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abstract = "OBJECTIVE - Management of diabetes is frequently suboptimal in primary care settings, where providers often fail to intensify therapy when glucose levels are high, a problem known as clinical inertia. We asked whether interventions targeting clinical inertia can improve outcomes. RESEARCH DESIGN AND METHODS - A controlled trial over a 3-year period was conducted in a municipal hospital primary care clinic in a large academic medical center. We studied all patients (4,138) with type 2 diabetes who were seen in continuity clinics by 345 internal medicine residents and were randomized to be control subjects or to receive one of three interventions. Instead of consultative advice, the interventions were hard copy computerized reminders that provided patient-specific recommendations for management at the time of each patient's visit, individual face-to-face feedback on performance for 5 min every 2 weeks, or both. RESULTS - Over an average patient follow-up of 15 months within the intervention site, improvements in and final HbA1c (AlC) with feedback + reminders (ΔAlC 0.6{\%}, final AlC 7.46{\%}) were significantly better than control (ΔAlC 0.2{\%}, final AlC 7.84{\%}, P < 0.02); changes were smaller with feedback only and reminders only (P = NS vs. control). Trends were similar but not significant with systolic blood pressure (sBP) and LDL cholesterol. Multivariable analysis showed that the feedback intervention independently facilitated attainment of American Diabetes Association goals for both AlC and sBP. Over a 2-year period, overall glycemic control improved in the intervention site but did not change in other primary care sites (final AlC 7.5 vs. 8.2{\%}, P < 0.001). CONCLUSIONS - Feedback on performance aimed at overcoming clinical inertia and given to internal medicine resident primary care providers improves glycemic control. Partnering generalises with diabetes specialists may be important to enhance diabetes management in other primary care settings.",
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AU - Doyle, Joyce P.

AU - Barnes, Catherine S.

AU - Kolm, Paul

AU - Branch, William T.

AU - Caudle, Jane M.

AU - Cook, Curtiss B.

AU - Dunbar, Virginia G.

AU - El-Kebbi, Imad M.

AU - Gallina, Daniel L.

AU - Hayes, Risa P.

AU - Miller, Christopher D.

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AU - Thompson, Dennis M.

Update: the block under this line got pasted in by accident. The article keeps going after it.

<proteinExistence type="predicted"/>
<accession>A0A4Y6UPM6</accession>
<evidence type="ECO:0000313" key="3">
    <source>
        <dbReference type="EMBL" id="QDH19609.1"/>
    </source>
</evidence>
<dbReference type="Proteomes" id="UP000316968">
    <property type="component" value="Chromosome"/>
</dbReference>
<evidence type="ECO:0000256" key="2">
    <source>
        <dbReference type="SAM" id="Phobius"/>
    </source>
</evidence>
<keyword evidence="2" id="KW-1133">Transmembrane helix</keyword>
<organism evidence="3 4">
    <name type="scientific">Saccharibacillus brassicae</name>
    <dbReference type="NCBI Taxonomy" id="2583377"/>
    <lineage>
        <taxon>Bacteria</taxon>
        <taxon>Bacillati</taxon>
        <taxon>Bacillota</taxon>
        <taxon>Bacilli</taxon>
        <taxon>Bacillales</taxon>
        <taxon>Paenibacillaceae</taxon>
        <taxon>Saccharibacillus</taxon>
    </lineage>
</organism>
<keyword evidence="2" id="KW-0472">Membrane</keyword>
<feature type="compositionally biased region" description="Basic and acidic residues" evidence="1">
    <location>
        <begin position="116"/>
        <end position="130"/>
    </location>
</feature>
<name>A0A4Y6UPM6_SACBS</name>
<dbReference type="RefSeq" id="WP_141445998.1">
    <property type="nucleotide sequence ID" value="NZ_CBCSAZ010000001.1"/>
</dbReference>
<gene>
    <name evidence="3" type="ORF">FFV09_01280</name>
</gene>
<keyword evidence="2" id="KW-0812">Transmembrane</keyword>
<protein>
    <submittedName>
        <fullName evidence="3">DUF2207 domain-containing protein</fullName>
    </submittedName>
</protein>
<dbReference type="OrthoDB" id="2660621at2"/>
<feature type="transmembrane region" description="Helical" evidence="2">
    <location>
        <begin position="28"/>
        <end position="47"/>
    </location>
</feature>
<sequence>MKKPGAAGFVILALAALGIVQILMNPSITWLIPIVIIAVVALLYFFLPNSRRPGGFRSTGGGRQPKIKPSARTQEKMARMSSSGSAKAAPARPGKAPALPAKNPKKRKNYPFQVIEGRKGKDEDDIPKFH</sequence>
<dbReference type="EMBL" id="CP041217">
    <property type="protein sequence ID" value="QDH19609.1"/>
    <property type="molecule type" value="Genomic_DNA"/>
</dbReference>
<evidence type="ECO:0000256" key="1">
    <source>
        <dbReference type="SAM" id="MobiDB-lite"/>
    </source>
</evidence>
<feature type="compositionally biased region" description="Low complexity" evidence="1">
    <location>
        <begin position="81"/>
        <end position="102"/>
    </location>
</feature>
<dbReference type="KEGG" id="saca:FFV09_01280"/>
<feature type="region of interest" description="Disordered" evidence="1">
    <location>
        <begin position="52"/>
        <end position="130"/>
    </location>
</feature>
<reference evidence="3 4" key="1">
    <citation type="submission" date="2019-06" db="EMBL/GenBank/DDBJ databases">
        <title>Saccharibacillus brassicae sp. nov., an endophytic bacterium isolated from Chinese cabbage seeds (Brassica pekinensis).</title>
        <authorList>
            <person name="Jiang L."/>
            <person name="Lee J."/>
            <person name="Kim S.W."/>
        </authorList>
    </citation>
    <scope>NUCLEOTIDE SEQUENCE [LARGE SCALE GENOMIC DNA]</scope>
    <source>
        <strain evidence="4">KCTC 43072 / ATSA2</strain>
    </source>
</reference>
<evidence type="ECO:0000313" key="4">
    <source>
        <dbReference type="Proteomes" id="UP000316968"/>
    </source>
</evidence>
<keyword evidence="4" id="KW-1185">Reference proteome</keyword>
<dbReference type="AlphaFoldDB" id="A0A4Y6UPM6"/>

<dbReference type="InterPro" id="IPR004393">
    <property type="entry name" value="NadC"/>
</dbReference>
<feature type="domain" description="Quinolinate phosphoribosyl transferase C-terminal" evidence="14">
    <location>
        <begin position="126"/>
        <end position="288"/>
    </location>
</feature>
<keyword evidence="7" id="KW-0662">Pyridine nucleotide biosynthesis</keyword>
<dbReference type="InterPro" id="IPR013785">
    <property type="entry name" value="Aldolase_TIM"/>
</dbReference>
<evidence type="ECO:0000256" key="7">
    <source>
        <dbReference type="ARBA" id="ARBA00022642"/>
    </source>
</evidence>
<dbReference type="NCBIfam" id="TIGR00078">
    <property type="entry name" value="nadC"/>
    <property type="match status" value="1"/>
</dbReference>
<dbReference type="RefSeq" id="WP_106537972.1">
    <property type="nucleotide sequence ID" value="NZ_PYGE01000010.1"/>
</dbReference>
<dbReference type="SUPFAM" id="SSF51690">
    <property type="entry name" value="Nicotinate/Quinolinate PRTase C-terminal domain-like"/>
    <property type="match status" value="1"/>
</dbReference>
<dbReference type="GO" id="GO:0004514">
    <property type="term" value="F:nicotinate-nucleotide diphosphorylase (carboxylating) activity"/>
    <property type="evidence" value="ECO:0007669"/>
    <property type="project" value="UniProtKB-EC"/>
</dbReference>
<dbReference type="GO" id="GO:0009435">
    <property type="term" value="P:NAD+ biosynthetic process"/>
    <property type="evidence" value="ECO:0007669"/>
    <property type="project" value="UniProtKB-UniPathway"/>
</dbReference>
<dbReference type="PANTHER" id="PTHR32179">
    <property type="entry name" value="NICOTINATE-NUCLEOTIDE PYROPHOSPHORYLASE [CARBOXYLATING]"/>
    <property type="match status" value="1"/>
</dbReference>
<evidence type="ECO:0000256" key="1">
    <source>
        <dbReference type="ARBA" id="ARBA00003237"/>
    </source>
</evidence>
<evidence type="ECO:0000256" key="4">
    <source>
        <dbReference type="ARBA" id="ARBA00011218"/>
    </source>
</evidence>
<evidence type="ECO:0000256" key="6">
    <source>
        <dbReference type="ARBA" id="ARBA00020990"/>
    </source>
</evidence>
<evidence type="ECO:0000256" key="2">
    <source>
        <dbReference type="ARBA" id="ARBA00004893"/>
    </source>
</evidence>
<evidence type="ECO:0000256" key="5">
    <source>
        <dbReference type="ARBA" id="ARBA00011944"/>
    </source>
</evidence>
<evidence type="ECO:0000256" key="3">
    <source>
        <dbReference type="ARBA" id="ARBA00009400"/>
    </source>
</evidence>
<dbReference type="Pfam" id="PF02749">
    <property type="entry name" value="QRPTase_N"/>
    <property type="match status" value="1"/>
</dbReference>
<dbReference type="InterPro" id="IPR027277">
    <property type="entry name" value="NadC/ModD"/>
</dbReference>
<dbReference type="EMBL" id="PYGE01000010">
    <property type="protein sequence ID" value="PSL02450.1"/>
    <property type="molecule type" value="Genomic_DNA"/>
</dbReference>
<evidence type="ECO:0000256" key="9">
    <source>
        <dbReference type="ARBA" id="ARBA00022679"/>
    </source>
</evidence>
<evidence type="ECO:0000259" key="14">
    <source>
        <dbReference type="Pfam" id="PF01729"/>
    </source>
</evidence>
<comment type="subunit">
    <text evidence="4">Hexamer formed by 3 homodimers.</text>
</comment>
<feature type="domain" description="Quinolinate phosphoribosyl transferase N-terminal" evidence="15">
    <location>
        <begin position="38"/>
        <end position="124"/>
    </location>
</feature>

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N2 - OBJECTIVE - Management of diabetes is frequently suboptimal in primary care settings, where providers often fail to intensify therapy when glucose levels are high, a problem known as clinical inertia. We asked whether interventions targeting clinical inertia can improve outcomes. RESEARCH DESIGN AND METHODS - A controlled trial over a 3-year period was conducted in a municipal hospital primary care clinic in a large academic medical center. We studied all patients (4,138) with type 2 diabetes who were seen in continuity clinics by 345 internal medicine residents and were randomized to be control subjects or to receive one of three interventions. Instead of consultative advice, the interventions were hard copy computerized reminders that provided patient-specific recommendations for management at the time of each patient's visit, individual face-to-face feedback on performance for 5 min every 2 weeks, or both. RESULTS - Over an average patient follow-up of 15 months within the intervention site, improvements in and final HbA1c (AlC) with feedback + reminders (ΔAlC 0.6%, final AlC 7.46%) were significantly better than control (ΔAlC 0.2%, final AlC 7.84%, P < 0.02); changes were smaller with feedback only and reminders only (P = NS vs. control). Trends were similar but not significant with systolic blood pressure (sBP) and LDL cholesterol. Multivariable analysis showed that the feedback intervention independently facilitated attainment of American Diabetes Association goals for both AlC and sBP. Over a 2-year period, overall glycemic control improved in the intervention site but did not change in other primary care sites (final AlC 7.5 vs. 8.2%, P < 0.001). CONCLUSIONS - Feedback on performance aimed at overcoming clinical inertia and given to internal medicine resident primary care providers improves glycemic control. Partnering generalises with diabetes specialists may be important to enhance diabetes management in other primary care settings.